The field or space around a charge particle where its force can be experienced by any other charged particle is called the **electric field** of former charge. **Electric field** is also known as **electrostatic field intensity**.

If a unit positive charge is placed near a positive charge, the unit positive charge will experience a repulsive force, due to which the unit positive charge will move away from the said charge. The imaginary line through which the unit positive charge moves, is known as line of force. Similarly, if a unit positive charge placed in the field of negative electric charge, the unit positive charge will experience an attractive force, due to which the unit positive charge will come closer to the said negative charge. In that case, line through which the positive unit charge moves, also known as line of force.

Hence, we can say, if a charge is positive charge, then the lines of force come out of this charge. But for a negative charge, these lines of force come into this charge.

When a charge particle enters the electric field of another charge particle it experiences a force as per Coulomb’s law. In other word,** electric field** is the region around a charge particle where the lines of force can be felt by another charge by getting repulsed or attracted as per their sign of charge.

Let us take a charge, Q_{1} Coulomb. Let us imagine one-unit positive charge placed r meter away from the center of Q_{1}.

So, as per Coulomb’s law the force experienced by the unit positive charge is,

Here, we considered that the medium in which both charge Q_{1} and unit positive charge are placed is air or vacuum. The force experienced by the unit positive charge is measurement of electric field of Q_{1} at the point where unit positive unit charge is placed.

Now, we place a charge Q_{2} at same point where, unit positive charge was placed.

Two positive charge particles repel each other, two negative charges repel each other and two opposite charge particles attract each other with force .

This attraction or repulsion force must be within the **electric field**.

This electric field is denoted by . So, the vector of electric field , denotes how strongly an electric charge is repulsed or attracted by the charge which creates the electric field.

**Video on Electric Field**

**What is the direction of electric field?**

Electrostatic force between two electrical charges is either repulsive or attractive depending upon the nature of charges, hence it is a vector quantity. So, electric field is a vector quantity, since electric field is the force per unit positive charge, so the direction of electrostatic field must follow the direction of electrostatic force. When, we place a unit positive charge in an electric field, it either comes closer or goes far, depending upon the nature of the charge, by which the field is created. The direction of the electric field is given by the direction of motion of the unit positive charge.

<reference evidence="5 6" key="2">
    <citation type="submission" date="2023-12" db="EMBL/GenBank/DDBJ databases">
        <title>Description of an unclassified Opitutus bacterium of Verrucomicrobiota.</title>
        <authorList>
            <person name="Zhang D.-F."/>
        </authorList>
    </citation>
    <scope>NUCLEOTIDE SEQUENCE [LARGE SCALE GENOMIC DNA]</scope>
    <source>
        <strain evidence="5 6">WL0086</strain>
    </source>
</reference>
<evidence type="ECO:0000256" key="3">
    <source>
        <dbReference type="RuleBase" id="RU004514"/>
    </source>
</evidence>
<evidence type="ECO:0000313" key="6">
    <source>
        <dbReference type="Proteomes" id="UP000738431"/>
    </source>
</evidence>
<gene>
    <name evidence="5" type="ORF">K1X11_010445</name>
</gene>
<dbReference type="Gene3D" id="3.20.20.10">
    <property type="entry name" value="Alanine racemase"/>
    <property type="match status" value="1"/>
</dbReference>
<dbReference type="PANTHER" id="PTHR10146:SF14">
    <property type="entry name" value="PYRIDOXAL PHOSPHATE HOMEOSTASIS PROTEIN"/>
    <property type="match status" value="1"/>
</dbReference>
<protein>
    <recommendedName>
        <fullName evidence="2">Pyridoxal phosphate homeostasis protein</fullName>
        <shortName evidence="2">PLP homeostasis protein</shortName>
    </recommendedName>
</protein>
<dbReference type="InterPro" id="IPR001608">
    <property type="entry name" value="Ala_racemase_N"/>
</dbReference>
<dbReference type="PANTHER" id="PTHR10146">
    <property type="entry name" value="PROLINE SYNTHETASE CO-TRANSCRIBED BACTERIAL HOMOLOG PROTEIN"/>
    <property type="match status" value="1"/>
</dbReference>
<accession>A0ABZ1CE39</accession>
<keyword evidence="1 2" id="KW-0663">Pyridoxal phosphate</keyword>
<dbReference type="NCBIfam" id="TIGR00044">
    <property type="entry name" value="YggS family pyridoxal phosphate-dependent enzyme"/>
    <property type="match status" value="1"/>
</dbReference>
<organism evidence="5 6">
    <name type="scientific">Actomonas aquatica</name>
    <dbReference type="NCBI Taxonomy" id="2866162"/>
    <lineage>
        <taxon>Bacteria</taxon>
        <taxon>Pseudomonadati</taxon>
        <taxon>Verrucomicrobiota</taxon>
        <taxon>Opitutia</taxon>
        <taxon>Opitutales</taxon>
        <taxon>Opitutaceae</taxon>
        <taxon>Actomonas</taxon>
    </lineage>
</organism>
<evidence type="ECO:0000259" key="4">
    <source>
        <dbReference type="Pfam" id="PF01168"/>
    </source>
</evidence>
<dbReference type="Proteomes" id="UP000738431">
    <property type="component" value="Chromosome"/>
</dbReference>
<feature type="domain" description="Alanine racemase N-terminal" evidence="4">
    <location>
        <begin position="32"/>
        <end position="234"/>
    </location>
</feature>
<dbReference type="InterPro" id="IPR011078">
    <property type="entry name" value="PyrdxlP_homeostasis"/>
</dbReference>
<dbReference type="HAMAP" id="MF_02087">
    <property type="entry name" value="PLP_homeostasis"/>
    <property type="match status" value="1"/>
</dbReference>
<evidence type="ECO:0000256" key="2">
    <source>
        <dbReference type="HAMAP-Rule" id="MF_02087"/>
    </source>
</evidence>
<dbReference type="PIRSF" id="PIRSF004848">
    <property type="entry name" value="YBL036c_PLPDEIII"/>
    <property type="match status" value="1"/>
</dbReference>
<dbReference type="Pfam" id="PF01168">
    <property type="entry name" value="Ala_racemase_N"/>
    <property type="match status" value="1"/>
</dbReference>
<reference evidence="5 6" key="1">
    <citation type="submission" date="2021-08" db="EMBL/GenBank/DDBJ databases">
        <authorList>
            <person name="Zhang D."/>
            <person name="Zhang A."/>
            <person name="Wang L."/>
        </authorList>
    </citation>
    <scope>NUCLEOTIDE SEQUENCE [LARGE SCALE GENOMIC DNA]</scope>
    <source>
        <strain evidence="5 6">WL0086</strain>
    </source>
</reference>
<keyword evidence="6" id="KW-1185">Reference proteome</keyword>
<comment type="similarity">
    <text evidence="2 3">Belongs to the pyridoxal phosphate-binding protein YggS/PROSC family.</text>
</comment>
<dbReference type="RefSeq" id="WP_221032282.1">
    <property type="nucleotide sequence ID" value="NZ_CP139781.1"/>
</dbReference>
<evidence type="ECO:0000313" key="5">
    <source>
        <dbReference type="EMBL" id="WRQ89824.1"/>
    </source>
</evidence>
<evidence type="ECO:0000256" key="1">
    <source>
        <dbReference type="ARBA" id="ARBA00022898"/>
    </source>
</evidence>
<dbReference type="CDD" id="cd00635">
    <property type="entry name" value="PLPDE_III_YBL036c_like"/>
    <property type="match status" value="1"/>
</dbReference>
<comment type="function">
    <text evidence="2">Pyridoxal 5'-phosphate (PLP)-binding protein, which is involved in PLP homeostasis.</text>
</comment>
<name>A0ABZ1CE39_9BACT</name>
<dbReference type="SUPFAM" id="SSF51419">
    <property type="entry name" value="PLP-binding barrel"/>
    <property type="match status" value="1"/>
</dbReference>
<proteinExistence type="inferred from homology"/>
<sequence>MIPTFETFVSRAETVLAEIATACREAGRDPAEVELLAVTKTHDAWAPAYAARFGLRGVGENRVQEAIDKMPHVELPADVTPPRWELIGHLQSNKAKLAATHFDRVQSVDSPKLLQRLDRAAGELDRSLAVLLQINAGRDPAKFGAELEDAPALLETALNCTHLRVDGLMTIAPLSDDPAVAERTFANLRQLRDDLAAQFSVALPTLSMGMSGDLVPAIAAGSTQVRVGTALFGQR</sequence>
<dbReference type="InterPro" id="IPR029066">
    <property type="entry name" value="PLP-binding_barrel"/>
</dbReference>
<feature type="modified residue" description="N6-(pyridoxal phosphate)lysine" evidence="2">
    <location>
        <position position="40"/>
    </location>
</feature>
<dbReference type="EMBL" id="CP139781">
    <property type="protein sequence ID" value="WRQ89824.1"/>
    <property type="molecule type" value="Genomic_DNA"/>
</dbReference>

Electric Field Intensity is always perpendicular to the surface. As per figure, two elementary surface areas ( ) are considered, named A and B. So number of lines of force through A is equal to the number of lines of force through B.

Now we can calculate,

**Properties of Electric Field Lines**

Electric field Lines are two types.

- Uniform
- Non uniform

But for each type always follows some important mannerism as their characteristics or properties. They are-

- Electric field lines of force have a tendency to get separated from each other in the direction perpendicular to their lengths. They repel if they are of like charges.
- Electric lines of force start from the positively charged surface of a body and end negatively charged surface of a body.
- These lines of force are like elastic string, they comes to contract in length i.e. attract each other with respect to the opposite charges.
- Closeness of lines of forces symbolizes more strength of electric field and vice versa.
- Parallel lines indicate uniform field.
- Two lines of forces never intersect each other.
- Lines of force never pass through a conductor, i.e. field inside a conductor is always zero.
- The tangential direction at any point on the lines of forces indicates the direction of the force acting on the positive charge at that point.

**What is the Value of Electric Field Outside a Solid Spherical Charged Conductor?**

Let us consider a uniformly charged solid sphere of radius r. Consider a point P at a distance R from center of the sphere (R > r). Now Total surface of the sphere is dS= 4ᴫR^{2} , Applying Gauss’s Law, **Electric flux lines**

**What is the Value of Electric Field Due to Line Charge?**

Consider a infinitely straight conductor that is thin and placed vertically. Suppose total length of the wire is L and total charge is q, then line charge density is l/q =λ . Gaussian Surface dS = 2ᴫrl. Let, **Electric field** intensity electric field is to be calculated at point P.

Applying Gauss’s Law, Electric flux lines

Keep it in your mind that for a point charge,

**AUTHORS**

1.Bunty B. Bommera

2.Dakshata U. Kamble